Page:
Obtaining a CRBA

Consular Report of Birth Abroad (CRBA)!

A Consular Report of Birth Abroad (CRBA) is a formal document certifying the acquisition of United States citizenship at birth for a person born abroad to a U.S. citizen parent or parents who meet the requirements for transmitting citizenship under the Immigration and Nationality Act (INA).  United States non-citizen nationals are also eligible for a Consular Report of Birth Abroad, using the non-citizen option.

CRBA applications must be made before the child’s 18th birthday. We recommend that parents apply for the CRBA as soon as possible after the child’s birth.

Eligibility Requirements

To apply, your child must have been born abroad (outside the U.S. or its outlying possessions) and your child must accompany you to U.S. Embassy Gaborone for the in-person interview.

To be eligible to apply for a CRBA online, you MUST answer all the following criteria with YES.

  1. Was the child born abroad (outside the U.S. or its outlying possessions)?
  2. Is the child under the age of 18?
  3. Was at least one parent a U.S. citizen or U.S. non-citizen national when the child was born?
  4. Can you use an internationally accepted credit/debit card or a direct payment method from a U.S. dollar denominated bank account (also known as “ACH”) to pay online for your Consular Report of Birth Abroad application?
  5. Are you a biological parent of a child born abroad who is applying for that child?

If any of the above statements do not apply to you, you MUST apply by completing a paper application (DS-2029).

How to Apply

Online Applications:

You can now apply for a CRBA electronically at U.S. Embassy Gaborone!  This new online feature allows U.S. citizen parents to complete a CRBA application online, upload all required documents, and submit payment prior to the in-person interview.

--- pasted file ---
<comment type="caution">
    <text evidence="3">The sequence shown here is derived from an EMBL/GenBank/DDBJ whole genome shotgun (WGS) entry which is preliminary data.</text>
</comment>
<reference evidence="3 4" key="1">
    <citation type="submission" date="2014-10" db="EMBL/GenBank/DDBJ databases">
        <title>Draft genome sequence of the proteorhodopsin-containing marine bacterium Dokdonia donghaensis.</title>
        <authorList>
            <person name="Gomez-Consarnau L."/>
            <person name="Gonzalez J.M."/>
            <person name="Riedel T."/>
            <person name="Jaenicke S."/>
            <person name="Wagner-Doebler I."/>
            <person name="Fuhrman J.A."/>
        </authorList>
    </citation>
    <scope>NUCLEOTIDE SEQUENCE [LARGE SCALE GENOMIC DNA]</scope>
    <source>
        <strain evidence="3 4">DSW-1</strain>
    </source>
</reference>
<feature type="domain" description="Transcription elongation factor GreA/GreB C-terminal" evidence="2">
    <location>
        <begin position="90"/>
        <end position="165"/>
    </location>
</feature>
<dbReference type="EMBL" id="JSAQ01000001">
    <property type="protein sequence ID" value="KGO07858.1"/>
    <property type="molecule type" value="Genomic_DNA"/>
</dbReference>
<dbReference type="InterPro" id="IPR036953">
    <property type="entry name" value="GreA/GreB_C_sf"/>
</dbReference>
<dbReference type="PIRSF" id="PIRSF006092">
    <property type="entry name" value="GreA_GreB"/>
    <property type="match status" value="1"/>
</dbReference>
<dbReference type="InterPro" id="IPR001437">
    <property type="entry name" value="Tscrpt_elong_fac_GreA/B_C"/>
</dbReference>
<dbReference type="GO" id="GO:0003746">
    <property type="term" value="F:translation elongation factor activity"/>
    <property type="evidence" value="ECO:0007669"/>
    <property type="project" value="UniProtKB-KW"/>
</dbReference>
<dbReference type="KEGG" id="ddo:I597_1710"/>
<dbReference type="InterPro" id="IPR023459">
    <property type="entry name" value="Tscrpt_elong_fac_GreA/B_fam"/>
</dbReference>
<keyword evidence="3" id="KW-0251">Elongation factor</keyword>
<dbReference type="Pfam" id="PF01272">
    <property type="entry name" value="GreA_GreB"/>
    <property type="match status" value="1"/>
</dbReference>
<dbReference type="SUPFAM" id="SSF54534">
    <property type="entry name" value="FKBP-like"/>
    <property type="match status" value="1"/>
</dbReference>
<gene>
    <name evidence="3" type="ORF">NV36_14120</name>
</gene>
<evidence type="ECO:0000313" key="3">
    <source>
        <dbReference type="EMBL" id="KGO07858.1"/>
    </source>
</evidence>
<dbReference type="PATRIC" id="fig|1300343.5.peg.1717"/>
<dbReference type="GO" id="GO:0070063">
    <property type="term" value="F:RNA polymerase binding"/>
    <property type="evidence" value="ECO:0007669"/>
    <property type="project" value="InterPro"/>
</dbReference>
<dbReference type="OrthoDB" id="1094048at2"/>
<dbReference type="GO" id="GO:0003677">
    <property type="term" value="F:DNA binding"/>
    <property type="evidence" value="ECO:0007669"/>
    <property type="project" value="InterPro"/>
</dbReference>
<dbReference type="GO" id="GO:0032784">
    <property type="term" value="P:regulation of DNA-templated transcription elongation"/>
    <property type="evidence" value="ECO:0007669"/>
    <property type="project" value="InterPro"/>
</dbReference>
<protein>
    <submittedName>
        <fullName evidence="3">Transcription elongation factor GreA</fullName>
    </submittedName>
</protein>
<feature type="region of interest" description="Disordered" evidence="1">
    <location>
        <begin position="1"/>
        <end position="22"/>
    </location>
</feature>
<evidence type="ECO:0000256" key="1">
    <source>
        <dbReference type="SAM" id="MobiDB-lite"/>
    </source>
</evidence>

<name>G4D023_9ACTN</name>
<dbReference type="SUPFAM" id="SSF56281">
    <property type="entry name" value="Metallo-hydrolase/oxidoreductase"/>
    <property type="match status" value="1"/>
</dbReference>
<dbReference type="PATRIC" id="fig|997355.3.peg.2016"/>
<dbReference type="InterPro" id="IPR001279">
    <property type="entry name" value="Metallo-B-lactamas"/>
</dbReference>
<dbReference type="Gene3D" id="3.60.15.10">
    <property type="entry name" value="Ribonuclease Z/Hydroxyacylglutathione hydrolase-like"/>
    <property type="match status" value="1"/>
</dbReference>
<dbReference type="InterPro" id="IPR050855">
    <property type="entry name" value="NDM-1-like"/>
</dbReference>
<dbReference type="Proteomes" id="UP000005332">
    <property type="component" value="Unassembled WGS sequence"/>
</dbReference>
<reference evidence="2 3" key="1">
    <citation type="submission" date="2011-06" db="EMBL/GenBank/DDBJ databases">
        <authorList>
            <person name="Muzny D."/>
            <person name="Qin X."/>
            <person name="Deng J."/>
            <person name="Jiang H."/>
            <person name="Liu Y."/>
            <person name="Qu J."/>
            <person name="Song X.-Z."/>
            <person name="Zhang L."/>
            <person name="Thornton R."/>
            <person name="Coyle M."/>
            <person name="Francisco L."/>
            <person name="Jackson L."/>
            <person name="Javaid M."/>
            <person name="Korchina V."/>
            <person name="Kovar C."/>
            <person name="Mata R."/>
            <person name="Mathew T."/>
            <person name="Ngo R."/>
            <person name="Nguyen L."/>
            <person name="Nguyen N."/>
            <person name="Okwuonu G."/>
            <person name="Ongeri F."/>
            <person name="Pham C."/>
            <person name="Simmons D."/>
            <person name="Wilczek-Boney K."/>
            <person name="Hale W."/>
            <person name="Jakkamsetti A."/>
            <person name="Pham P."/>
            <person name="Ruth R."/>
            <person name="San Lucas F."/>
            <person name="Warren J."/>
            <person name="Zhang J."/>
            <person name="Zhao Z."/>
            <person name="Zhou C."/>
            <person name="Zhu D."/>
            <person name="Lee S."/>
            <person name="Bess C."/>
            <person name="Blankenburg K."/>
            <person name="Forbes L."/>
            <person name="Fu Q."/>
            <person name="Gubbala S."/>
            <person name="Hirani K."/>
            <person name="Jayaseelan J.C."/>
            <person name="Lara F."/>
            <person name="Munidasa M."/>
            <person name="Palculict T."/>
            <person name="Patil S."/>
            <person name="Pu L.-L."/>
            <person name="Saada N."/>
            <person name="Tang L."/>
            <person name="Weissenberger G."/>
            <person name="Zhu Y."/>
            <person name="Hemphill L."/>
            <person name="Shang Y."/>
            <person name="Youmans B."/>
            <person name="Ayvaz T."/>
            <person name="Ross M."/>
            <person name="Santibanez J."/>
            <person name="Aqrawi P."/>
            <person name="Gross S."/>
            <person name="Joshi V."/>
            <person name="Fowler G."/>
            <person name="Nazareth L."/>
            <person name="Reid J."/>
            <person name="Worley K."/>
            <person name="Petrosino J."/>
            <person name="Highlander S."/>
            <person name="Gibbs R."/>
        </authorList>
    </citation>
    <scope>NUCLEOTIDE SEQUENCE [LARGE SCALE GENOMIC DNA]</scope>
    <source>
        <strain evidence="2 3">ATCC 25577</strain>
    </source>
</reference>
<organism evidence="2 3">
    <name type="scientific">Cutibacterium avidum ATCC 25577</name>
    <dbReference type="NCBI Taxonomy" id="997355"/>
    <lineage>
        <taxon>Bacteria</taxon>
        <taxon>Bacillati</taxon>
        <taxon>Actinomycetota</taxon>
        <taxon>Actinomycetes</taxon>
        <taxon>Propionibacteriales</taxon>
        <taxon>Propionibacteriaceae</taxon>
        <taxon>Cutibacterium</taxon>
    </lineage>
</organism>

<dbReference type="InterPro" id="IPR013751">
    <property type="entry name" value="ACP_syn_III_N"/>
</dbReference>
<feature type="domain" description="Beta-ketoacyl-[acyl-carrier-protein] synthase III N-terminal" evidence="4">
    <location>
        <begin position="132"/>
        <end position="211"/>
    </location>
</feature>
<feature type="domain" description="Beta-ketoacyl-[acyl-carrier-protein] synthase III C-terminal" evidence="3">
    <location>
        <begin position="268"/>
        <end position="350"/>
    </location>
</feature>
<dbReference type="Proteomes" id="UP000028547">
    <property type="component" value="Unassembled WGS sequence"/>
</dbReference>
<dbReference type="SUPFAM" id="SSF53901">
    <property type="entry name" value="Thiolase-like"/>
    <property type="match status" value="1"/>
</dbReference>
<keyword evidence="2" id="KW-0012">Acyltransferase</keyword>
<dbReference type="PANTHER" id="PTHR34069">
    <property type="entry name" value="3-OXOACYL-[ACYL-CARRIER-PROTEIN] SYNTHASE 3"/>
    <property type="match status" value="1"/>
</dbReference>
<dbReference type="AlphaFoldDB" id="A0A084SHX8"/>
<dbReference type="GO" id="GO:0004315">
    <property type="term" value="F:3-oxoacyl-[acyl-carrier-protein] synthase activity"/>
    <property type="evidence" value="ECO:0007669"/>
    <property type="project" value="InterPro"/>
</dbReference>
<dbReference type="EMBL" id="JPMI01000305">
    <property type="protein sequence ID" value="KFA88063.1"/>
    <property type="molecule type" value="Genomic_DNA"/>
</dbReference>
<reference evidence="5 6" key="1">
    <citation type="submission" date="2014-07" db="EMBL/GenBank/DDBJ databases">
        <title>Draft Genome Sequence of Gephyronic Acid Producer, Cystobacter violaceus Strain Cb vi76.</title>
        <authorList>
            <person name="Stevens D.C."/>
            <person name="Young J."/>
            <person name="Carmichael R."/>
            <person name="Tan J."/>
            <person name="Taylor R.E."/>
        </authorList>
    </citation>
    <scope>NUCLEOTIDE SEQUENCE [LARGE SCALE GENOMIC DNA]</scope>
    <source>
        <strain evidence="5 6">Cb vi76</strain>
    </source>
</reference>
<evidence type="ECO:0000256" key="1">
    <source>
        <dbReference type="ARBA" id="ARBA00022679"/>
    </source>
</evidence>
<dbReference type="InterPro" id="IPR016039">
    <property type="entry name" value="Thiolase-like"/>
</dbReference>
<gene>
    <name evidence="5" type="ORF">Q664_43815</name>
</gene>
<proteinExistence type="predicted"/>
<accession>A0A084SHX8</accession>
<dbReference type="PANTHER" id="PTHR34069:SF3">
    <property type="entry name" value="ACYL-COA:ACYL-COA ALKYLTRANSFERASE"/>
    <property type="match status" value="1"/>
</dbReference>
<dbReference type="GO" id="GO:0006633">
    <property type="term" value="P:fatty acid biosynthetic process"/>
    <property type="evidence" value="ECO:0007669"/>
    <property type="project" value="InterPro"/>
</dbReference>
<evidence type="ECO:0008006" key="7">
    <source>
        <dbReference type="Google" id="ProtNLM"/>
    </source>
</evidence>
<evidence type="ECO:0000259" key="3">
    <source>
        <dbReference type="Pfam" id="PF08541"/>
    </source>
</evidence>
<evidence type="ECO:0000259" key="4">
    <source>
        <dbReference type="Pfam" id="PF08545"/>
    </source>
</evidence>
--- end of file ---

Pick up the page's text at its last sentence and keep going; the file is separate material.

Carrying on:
• To apply for a CRBA online, you need to create a MyTravelGov account or sign-in to your existing account. MyTravelGov is a secured, encrypted portal that you can use to start an eCRBA application or access an existing eCRBA application.
  • Once you sign in or create a MyTravelGov account you can access eCRBA and submit your application online. The easy-to-use online process provides applicants with step-by-step instructions on how to complete the application. You may review the necessary documents for the CRBA application in advance by reviewing this checklist.
  • Once you complete the online application and submit payment, you will then be directed to schedule your appointment at the U.S. Embassy in Gaborone. Please schedule your appointment at least 72 hours after payment submission. This provides time for your payment to be processed prior to your CRBA interview. Please Note: Do NOT make another (or duplicate) payment for a CRBA ($100) at the Embassy.
  • Attend your scheduled in-person interview with your child, original documents, and their photocopies (single-sided). Original documents will be returned to you after reviewing your application. You must provide English translations for all foreign language documents. The child must be present at the time of application. Generally, both parents also attend the interview.

Need Help?

We are here to help!

  • You can access eCRBA Frequently Asked Questions (FAQs) at the bottom of this page.
  • You can view the eCRBA Customer Application Instructions here.